HGH Levels in Women: What is Normal?
Understanding HGH levels in women is a detailed process that requires more than just a number on a blood test. While checking the blood is an integral part of evaluating a woman for growth hormone deficiency, it is only one aspect of the diagnostic procedure.
Normal HGH levels in women fluctuate regularly. Growth hormone secretion occurs during the day at 3 to 5-hour intervals. Pulsatile bursts of HGH exit the pituitary gland and enter the bloodstream, racing to receptor cells on tissues throughout the body, including the muscles, bones, liver, brain, and more. Approximately half of all HGH secretion occurs at night while you sleep.
Almost as quickly as HGH enters the bloodstream, it is gone, which makes it a poor choice for blood analysis.
Instead, hormone specialists use the IGF-1 test to determine HGH levels.
Insulin growth factor 1 works with HGH to promote normal tissue, muscle, and bone growth, and the regeneration of cells for those purposes. While IGF-1 levels mirror those of growth hormone, it remains at a stable level during the day making it the ideal blood marker to check. Growth hormone’s release is of a pulsatile nature, entering and exiting the bloodstream at a rapid rate which makes it a poor test marker.
Here are the average HGH levels in women at different stages of life, including what is considered to be the lower end of the spectrum:
What Happens When HGH Levels Are Too Low?
HGH deficiency in adults is not as serious a condition as other health concerns, but what makes it an issue is the way it can lead to more severe problems if left undiagnosed and untreated. More about Low HGH levels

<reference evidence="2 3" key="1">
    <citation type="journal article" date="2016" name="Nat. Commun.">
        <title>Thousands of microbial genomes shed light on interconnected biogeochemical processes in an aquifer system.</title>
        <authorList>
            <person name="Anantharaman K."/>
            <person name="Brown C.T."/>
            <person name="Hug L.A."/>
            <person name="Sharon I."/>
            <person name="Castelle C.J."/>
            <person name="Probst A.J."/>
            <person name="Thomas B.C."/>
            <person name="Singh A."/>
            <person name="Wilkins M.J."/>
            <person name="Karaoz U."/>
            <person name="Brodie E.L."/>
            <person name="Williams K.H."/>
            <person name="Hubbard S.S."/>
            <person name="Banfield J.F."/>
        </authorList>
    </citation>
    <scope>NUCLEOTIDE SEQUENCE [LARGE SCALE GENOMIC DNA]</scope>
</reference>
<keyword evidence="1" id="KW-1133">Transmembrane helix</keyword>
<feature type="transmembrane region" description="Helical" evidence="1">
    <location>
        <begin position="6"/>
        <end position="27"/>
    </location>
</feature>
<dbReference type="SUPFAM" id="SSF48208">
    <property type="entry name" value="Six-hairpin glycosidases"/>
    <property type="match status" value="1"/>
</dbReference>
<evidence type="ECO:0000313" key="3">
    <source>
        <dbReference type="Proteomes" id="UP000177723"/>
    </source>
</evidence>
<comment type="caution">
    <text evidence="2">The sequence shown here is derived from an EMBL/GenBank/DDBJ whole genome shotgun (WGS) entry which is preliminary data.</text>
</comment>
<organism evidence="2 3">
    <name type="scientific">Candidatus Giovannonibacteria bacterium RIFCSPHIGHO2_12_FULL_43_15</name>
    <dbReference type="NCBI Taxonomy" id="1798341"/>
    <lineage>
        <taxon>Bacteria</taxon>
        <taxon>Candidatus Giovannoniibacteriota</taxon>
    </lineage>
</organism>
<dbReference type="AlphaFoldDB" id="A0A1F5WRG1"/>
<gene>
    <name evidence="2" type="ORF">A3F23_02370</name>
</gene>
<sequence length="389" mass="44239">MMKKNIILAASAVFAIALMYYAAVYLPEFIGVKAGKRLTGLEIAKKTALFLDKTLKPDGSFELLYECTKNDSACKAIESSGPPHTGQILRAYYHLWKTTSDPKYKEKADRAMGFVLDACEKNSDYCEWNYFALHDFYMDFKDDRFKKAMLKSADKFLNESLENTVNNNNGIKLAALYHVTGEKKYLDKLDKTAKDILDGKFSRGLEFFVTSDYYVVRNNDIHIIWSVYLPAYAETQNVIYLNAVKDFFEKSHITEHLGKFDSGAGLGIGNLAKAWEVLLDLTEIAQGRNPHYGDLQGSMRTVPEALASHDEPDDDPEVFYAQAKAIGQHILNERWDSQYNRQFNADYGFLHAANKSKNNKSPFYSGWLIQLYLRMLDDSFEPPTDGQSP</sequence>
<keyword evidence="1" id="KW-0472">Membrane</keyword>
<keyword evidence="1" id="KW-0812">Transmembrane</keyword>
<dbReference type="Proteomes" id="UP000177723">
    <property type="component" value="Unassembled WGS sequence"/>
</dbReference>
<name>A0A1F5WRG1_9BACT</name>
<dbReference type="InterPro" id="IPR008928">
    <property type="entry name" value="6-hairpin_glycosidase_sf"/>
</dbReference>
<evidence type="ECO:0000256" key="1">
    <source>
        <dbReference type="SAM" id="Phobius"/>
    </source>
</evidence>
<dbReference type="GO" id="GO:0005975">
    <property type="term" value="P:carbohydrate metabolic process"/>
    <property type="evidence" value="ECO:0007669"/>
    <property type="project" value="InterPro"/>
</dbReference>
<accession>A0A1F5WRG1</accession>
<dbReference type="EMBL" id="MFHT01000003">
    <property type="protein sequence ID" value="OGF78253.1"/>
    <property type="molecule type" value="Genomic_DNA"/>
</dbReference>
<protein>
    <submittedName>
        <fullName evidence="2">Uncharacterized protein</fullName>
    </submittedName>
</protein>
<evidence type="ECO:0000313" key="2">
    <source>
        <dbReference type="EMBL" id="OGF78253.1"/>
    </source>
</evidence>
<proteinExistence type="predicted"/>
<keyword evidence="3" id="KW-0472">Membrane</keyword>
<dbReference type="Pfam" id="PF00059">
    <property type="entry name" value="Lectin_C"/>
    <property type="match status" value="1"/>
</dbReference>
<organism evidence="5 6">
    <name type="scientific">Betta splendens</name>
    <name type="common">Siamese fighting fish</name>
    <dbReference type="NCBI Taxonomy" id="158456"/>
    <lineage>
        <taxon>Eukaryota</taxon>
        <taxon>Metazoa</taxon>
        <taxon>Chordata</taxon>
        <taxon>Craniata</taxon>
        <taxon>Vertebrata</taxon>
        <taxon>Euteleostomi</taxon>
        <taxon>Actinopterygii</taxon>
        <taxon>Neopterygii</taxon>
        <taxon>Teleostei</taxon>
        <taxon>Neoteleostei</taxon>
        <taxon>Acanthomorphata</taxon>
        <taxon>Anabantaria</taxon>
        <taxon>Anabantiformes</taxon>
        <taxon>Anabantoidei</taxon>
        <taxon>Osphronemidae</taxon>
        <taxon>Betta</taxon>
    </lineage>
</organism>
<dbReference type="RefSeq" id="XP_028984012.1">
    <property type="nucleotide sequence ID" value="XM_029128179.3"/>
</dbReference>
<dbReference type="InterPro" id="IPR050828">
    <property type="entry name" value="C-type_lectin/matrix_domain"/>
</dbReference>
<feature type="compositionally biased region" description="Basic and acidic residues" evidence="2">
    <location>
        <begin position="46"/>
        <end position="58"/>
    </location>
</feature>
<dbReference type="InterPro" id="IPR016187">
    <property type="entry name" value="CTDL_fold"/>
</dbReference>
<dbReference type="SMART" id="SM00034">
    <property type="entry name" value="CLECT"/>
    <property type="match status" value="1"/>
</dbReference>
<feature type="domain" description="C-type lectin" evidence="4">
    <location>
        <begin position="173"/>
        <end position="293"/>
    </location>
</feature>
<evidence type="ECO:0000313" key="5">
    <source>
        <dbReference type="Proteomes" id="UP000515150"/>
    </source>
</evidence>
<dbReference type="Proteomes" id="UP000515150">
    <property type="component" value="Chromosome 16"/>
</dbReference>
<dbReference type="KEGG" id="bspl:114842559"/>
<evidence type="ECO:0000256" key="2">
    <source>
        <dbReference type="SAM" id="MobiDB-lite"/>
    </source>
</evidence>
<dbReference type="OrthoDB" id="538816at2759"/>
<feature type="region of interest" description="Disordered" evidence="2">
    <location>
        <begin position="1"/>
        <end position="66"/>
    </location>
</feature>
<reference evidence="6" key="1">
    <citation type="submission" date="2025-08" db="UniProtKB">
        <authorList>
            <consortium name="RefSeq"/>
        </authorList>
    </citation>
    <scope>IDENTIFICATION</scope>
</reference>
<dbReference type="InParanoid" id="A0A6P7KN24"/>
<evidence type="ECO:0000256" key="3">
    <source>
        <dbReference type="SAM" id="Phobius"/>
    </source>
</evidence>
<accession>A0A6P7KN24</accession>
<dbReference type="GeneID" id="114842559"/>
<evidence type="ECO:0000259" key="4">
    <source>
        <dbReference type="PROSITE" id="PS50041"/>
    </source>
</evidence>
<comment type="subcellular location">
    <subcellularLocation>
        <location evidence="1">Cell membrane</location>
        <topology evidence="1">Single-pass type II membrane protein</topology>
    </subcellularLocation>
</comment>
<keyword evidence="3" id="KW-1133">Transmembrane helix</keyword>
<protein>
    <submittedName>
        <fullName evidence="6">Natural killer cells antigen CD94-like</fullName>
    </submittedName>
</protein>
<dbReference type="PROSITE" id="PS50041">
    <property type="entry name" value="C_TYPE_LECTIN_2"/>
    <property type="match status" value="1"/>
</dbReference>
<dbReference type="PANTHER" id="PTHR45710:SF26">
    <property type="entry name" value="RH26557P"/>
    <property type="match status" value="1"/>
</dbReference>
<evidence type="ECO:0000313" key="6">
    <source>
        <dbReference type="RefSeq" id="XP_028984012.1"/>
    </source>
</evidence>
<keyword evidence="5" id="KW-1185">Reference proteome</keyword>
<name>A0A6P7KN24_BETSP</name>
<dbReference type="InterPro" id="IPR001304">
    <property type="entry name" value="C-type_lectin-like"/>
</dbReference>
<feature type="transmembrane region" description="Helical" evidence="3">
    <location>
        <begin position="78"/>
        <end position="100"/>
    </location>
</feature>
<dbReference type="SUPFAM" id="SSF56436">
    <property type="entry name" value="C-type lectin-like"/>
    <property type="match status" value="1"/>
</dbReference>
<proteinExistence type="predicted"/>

Low HGH levels in women that are left to continue for many years can increase the risk of the following health issues:
- Heart disease
- High blood pressure
- High cholesterol
- Additional hormonal imbalances
When growth hormone levels decline, the body no longer regenerates cells at the same rate as in one’s earlier years. This leads to the following issues:
- Internal organ shrinkage
- Muscle loss
- Decreased bone density
- Thinning and sagging of the skin
- Increased wrinkles and cellulite
- Hair loss or thinning
- Brittle nails
- Reduced eyesight and night vision
HGH levels also impact:
- Sexual desire and functions
- Temperature regulation
- Mood and outlook
- Cognitive functions
- Drive and motivation
- Symptoms associated with menopause
It is easy to understand why adults with HGH deficiency often describe feelings of depression as being a daily part of their existence. It is hard to imagine living each day more tired than the one before. When you wake up and look in the mirror and see an older reflection looking back, it is natural to feel depressed – but it does not have to be that way. HGH replacement therapy can reverse these changes and symptoms, returning your body back to a more youthful, energetic state.
What Happens When HGH Levels Are Too High?
Too much human growth hormone will, in turn, cause the liver to increase production of IGF-1 to an abnormal level. High HGH levels in women can lead to other health issues, such as:
- Acromegaly – the enlargement of bones in the jaw, hands, and feet
- Swelling of the nose
- Enlarged organs, including the heart
- Type 2 diabetes
- High blood pressure
- Carpal tunnel syndrome
- Decreased life span
- Increased risk of cardiovascular disease
- Edema – fluid retention and swelling in the hands and feet
Hormone specialists use careful calculations when determining the ideal dosage of HGH for adults, which helps avoid an excessive amount of human growth hormone so that issues such as these do not occur. In the rare instance of an unwanted side effect of treatment, the doctor can lower the dosage until the problem resolves itself before slowly increasing the dose of HGH back to the desired amount.